Three Reasons NOT To Be a Minimalist

One wall of an apartment is sparsely decorated with a modern minimalist aesthetic.

Minimalism experienced a big boom years ago, but the first month of a new year always brings the topic right back. After all, nothing says “new year, new me” like completely stripping yourself of your external identity and committing yourself to a fresh, shiny, Zen-like existence. 

Is minimalism right for you? It won’t make you a better person, but many people get huge benefits from it. If you’re thinking of taking a minimalist approach to 2021, just make sure these three minimalist myths aren’t the reason why.


You think minimalism is an achievement. 

Should you be so proud of paring down your possessions? Absolutely, but minimalism isn’t a thing you accomplish and win at, because it’s always a work in progress. 

Think about your meditation practice. You don’t meditate every day for a few months, reap the rewards, and quit. You have to keep at it. The results won’t always come. You’ll lapse into old ways. 

The same thing happens with minimalism. You have to revisit the same areas again and again. Like mindfulness, meditation, yoga, general fitness, or anything else worth sticking to, you have to be willing to fail, let go, and come back.


You think throwing all of your stuff away is minimalism.

You watched a whole bunch of home organization shows during quarantine and decided on minimalism. However, minimalism isn’t all about organization and decluttering. It’s a total lifestyle, a daily state of mind. 

Mindfulness and intention are huge guiding principles in a minimalist lifestyle. Think about what you consume in an average week, and we’re not just talking about your diet. The media that influences you, the odds and ends you feel compelled to buy, the time you spend in relationships, on social media, and at work that just isn’t satisfying.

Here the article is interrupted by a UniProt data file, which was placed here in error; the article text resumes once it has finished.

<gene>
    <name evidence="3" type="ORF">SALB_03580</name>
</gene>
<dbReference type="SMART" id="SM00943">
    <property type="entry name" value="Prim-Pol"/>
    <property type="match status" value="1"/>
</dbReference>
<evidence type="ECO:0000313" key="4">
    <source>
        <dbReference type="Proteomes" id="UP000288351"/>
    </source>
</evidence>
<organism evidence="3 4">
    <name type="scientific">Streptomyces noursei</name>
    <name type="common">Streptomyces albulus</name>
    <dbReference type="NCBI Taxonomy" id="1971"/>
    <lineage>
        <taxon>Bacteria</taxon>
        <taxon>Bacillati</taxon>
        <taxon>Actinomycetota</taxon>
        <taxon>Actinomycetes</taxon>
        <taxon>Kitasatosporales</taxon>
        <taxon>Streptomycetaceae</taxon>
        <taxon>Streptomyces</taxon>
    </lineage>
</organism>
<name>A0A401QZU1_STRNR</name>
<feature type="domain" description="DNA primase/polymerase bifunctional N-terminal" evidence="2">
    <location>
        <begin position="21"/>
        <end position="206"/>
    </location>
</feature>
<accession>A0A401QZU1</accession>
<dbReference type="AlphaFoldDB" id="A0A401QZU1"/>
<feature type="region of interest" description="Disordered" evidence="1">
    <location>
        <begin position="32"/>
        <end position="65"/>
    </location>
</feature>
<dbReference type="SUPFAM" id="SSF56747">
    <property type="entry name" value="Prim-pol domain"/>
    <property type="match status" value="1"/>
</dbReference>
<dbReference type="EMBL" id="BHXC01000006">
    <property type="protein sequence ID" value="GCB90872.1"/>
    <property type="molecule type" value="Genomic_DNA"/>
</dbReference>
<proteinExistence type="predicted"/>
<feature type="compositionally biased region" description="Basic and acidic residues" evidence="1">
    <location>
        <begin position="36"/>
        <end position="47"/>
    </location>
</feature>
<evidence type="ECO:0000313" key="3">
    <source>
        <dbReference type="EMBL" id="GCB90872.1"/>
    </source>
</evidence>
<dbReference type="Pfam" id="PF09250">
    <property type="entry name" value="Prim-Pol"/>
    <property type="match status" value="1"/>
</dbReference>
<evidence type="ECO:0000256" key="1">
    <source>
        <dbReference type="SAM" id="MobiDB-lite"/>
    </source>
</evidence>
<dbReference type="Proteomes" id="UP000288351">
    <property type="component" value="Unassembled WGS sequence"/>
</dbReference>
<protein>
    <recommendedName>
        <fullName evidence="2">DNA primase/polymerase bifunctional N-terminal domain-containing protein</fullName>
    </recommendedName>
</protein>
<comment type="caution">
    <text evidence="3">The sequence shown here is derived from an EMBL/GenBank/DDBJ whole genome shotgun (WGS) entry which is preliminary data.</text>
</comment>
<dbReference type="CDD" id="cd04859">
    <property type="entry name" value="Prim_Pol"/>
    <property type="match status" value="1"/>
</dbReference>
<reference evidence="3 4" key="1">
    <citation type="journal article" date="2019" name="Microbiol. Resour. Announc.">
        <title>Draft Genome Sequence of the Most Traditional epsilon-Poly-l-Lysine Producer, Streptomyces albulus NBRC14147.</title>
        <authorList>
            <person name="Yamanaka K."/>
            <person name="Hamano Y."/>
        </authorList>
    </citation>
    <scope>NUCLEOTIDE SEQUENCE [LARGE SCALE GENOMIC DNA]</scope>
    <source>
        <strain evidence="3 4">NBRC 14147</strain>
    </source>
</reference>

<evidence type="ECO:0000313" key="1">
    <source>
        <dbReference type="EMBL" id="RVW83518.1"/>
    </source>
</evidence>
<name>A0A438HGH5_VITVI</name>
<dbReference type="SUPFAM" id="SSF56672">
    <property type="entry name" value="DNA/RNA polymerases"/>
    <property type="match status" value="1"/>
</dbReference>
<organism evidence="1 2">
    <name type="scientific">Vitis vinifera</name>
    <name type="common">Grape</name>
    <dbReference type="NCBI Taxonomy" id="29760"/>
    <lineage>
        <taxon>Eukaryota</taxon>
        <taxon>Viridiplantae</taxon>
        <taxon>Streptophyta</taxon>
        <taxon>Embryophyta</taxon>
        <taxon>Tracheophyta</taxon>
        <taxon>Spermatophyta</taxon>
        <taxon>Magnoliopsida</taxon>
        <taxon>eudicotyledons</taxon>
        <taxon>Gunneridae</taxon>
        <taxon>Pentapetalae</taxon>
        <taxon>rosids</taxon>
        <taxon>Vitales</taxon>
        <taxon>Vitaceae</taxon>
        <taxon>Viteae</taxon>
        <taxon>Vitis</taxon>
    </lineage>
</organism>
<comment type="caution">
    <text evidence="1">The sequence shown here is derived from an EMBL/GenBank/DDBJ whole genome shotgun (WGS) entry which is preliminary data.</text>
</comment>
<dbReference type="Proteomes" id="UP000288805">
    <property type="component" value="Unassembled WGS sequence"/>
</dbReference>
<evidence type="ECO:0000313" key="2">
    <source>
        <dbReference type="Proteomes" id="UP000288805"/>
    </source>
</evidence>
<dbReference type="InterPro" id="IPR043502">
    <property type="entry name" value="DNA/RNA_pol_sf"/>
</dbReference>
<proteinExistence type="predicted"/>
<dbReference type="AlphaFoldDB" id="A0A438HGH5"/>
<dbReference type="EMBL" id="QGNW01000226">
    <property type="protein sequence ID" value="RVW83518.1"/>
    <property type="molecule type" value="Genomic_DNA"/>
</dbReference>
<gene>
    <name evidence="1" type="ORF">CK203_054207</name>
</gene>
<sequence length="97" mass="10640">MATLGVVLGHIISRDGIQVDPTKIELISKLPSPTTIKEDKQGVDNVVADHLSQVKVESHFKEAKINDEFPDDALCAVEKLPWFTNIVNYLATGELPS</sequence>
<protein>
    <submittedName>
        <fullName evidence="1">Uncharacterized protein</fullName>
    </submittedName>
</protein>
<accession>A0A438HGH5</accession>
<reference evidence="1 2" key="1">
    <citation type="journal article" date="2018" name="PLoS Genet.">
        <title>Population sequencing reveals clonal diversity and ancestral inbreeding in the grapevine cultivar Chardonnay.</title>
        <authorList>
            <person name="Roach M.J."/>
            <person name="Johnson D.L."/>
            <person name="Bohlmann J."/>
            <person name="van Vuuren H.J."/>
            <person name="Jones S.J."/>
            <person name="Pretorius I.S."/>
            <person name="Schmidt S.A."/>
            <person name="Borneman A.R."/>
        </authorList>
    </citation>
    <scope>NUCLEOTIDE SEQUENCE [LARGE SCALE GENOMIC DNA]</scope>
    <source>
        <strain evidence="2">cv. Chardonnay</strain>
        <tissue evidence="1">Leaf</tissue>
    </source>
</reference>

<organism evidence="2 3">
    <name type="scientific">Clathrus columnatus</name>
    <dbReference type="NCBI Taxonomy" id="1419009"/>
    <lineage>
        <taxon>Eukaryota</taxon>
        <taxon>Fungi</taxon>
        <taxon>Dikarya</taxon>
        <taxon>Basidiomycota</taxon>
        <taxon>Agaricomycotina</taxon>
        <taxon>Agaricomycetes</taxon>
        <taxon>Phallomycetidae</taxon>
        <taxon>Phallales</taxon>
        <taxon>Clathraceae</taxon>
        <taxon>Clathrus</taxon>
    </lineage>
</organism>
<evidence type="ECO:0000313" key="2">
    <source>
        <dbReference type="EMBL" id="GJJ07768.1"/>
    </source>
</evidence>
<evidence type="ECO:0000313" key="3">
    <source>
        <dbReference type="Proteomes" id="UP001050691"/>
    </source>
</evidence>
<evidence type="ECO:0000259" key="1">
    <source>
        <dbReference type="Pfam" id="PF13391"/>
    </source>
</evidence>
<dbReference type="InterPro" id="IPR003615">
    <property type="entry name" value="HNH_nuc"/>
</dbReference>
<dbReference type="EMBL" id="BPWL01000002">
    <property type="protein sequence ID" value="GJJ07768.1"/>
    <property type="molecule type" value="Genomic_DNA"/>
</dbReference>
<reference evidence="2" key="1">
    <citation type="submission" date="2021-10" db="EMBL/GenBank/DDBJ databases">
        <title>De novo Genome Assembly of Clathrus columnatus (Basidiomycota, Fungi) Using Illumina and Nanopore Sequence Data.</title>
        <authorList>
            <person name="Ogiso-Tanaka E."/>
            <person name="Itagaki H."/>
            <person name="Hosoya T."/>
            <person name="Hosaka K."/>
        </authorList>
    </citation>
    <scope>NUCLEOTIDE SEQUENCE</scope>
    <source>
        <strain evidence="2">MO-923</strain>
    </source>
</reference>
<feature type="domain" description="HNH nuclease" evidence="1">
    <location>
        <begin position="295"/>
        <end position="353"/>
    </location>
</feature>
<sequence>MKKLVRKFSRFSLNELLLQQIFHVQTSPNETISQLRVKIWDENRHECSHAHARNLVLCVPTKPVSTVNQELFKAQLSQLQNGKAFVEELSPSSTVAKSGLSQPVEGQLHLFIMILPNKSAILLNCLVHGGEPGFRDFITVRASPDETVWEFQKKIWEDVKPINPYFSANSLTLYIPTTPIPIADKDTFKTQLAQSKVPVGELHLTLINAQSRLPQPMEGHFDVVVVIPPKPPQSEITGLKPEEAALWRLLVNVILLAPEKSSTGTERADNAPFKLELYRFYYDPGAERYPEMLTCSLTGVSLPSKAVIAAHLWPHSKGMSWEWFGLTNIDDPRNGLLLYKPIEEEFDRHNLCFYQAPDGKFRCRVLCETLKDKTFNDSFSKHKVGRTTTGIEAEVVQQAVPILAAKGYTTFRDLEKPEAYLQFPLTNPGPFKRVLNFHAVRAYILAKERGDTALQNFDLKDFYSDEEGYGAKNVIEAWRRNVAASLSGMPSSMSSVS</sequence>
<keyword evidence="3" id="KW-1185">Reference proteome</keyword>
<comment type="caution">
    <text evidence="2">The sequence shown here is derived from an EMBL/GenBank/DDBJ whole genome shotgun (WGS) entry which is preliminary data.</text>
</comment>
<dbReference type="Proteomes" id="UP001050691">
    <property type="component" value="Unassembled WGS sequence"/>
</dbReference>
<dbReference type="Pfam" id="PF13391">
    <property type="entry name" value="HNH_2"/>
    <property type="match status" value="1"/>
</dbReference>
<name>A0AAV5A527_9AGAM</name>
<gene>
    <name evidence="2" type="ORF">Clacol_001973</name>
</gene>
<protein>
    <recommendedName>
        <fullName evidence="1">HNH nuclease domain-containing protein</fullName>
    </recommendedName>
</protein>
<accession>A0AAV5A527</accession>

By being mindful of where we’re being steered and what our daily actions do for (or to) us, minimalism shows us the value in quality over quantity. That way, we make meaningful changes and take intentional actions that truly serve us.


You think there are hard rules to being a minimalist.

Consider what we just went over in the last point. Minimalism is a lifestyle that asks us to question our modern lives, what we are expected to buy, and who we are “supposed” to be. These traps are also present in minimalist influencer culture. 

If you want to try minimalism, you don’t need to commit to someone else’s aesthetic. You don’t need to dress and decorate strictly in neutrals. In fact, you don’t need to keep every single area of your life minimal to get big life benefits from minimalism. 

For example, if you love to cook and bake, you can still practice minimalism without giving away all of your kitchen gadgets. If you want to stop buying and consuming so much, but knitting is your favorite hobby, you don’t have to donate all of your yarn stash. If you want to build a capsule wardrobe but love shoes more than anything, you can change your approach to clothing without getting rid of your shoe collection. 

You get the idea. Just as your targeted social media experience will pressure you on what purchases to make, aesthetic minimalism culture will tell you what a minimalist is supposed to look like. And it’s just not true. 

For example, there are many minimalists on the Silent Mind team. We’d never dream of “decluttering” our singing bowl collection. In fact, we scale back on other stuff to accommodate our sound therapy tools, because those tools are what contributes to a higher-quality existence. If something heals and empowers you, let minimalism make room for more of it. 


What do you think about minimalism? Share your point of view in the comments. 

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